In essence, the antideutsche rejected categorical pacifism. They disavowed solidarity with Palestinian and Arab nationalist causes, adopting a Shoah-informed, pro-Israeli position instead. The anti-Germans vehemently denounced anti-Americanism and anti-Semitism among the Left. They praised “Western values” over what they saw as sympathies among the Left with global Islamist reaction. And they promoted an unabashed hedonism over Greens’ and others’ praise of economic restraint. (A somewhat similar but smaller split found its expression in Britain with the 2006 Euston Manifesto).
Although hardly the single most important divide, this split shaped a generation of radical left activists in Germany and still informs the politics of the organized Left; for instance, with sectarian battles within the youth organization of Die Linke over some party members’ activism for the 2010 “Gaza Freedom Flotilla.”
Not only do both camps invest energy in gaining the high ground over symbolic issues with little immediate practical salience in Europe (e.g. Israel/Palestine), but the division also has informed divergent explanations for and policies of resistance against European crisis management.
To simplify and (somewhat) caricature: one side understands the Euro crisis as a conspiracy of transnational financial capital against labor and sovereign nations; the other smells anti-Semitic conspiracy theories in any hint at the power of financial capital.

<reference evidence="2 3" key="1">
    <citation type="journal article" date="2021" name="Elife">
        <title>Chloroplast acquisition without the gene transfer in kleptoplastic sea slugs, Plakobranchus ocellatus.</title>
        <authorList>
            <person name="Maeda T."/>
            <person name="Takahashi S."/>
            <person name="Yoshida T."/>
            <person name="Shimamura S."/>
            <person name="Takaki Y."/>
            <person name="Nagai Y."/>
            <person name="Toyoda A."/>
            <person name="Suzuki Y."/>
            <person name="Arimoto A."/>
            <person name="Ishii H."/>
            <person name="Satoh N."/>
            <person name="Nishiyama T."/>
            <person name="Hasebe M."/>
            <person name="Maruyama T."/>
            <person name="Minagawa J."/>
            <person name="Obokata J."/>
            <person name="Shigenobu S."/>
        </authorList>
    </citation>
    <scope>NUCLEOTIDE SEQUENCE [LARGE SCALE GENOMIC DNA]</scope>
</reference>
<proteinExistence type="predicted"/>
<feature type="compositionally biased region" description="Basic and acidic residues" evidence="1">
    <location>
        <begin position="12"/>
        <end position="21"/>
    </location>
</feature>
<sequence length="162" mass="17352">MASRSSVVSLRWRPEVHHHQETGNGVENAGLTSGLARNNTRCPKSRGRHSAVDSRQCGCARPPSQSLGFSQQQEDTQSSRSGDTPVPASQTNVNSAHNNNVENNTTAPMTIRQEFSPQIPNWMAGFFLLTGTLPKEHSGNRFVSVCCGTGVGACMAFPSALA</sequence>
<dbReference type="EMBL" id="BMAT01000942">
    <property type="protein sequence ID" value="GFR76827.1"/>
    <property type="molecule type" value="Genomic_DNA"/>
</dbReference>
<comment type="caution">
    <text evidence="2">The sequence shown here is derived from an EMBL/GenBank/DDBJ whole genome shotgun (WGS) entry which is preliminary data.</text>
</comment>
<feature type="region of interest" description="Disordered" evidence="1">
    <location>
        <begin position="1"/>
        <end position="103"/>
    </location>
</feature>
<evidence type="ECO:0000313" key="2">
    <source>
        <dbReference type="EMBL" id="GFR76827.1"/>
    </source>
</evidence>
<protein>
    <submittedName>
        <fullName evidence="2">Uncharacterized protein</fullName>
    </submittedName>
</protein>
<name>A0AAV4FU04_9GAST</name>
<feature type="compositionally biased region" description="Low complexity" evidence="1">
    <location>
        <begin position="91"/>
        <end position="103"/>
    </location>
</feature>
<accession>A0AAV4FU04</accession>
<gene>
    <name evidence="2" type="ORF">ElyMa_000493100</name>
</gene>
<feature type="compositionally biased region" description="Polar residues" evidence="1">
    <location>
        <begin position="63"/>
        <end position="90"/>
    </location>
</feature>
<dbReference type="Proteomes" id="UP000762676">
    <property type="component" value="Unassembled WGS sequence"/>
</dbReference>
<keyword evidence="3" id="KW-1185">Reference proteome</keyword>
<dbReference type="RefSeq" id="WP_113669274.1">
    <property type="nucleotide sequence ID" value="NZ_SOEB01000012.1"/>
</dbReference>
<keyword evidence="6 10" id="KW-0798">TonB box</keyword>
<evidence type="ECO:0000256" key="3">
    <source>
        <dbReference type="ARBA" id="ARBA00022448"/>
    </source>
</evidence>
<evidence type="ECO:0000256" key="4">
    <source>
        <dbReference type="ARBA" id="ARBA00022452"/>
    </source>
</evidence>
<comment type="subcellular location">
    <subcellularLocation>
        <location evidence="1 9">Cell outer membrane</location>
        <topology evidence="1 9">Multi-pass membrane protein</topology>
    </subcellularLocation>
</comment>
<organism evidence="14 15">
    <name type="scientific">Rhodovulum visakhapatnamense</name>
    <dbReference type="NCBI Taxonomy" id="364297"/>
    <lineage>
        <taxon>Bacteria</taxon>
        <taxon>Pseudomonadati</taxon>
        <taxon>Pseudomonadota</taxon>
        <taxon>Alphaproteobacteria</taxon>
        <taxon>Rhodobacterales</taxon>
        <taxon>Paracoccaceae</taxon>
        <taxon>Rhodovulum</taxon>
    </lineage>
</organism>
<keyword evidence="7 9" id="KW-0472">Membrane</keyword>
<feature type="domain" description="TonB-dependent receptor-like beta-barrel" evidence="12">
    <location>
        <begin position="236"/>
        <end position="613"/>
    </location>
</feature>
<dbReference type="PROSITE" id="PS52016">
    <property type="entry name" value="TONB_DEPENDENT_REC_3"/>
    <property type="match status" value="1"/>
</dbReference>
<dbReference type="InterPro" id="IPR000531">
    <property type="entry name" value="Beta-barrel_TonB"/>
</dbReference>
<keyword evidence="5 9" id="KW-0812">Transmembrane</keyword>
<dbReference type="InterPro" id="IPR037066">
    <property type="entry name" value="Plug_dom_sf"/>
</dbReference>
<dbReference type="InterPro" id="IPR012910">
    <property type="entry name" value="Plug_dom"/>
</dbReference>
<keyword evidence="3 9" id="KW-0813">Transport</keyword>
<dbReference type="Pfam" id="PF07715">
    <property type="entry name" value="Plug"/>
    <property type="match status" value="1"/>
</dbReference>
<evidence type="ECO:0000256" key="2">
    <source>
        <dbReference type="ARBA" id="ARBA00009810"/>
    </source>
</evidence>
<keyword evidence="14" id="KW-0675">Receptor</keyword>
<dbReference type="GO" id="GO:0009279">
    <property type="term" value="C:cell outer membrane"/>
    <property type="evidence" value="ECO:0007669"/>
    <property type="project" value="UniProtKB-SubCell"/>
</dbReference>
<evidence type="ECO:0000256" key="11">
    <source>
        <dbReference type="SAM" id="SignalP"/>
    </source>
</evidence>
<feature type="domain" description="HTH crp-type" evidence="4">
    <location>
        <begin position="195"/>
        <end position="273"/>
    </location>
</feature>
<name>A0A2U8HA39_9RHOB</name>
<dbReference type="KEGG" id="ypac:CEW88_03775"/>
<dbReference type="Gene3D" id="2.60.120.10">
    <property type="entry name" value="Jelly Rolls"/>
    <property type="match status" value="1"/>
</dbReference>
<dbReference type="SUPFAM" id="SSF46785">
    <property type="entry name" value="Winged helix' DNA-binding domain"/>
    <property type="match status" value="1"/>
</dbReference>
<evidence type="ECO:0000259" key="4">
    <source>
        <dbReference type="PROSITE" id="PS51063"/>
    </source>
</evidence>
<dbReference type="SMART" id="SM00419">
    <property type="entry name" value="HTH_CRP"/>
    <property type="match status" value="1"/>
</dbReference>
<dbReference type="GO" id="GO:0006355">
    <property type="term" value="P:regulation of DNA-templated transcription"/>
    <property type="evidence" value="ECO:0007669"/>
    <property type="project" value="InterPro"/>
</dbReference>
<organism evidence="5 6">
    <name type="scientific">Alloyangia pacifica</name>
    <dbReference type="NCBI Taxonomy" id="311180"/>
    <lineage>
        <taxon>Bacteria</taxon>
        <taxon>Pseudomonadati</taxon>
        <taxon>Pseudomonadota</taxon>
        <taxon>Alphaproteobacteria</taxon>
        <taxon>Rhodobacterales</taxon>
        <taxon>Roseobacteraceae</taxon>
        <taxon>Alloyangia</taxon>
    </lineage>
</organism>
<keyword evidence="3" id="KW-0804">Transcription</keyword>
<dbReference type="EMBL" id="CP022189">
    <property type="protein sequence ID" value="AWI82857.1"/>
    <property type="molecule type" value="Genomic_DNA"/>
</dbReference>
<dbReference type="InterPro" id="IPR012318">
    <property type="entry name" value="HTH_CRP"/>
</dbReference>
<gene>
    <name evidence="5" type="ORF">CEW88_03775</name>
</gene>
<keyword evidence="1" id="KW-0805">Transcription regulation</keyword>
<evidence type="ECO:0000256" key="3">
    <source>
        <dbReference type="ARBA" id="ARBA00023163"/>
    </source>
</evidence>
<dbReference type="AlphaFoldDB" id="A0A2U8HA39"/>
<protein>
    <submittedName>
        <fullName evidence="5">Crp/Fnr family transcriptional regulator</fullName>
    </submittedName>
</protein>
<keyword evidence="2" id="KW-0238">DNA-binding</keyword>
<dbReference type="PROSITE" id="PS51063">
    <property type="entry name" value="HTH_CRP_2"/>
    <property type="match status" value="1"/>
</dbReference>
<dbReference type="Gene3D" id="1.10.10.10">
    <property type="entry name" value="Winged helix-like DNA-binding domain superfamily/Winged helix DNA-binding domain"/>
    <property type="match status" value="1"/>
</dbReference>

Looking forwards, the activities of some autonomous-communist networks such as “Ums Ganze” indicate a move beyond the divide. The “Interventionistische Linke” network is another non-parliamentary force working to merge anti-capitalist ideology with actively throwing a wrench into the German-European crisis machinery, in part by seeking to push Die Linke in a more decidedly anti-capitalist direction. The M31 and Blockupy protests in 2012 and 2013 illustrated the promise of a more active and coherent anti-austerity movement from within the radical left in Germany.
All of this remains fairly low-key. But the upcoming protests and blockades against the inauguration of the new ECB headquarters in Frankfurt in fall 2014 could prove a good test for the German left’s capacity to effectively mobilize for pan-European political-economic and social change.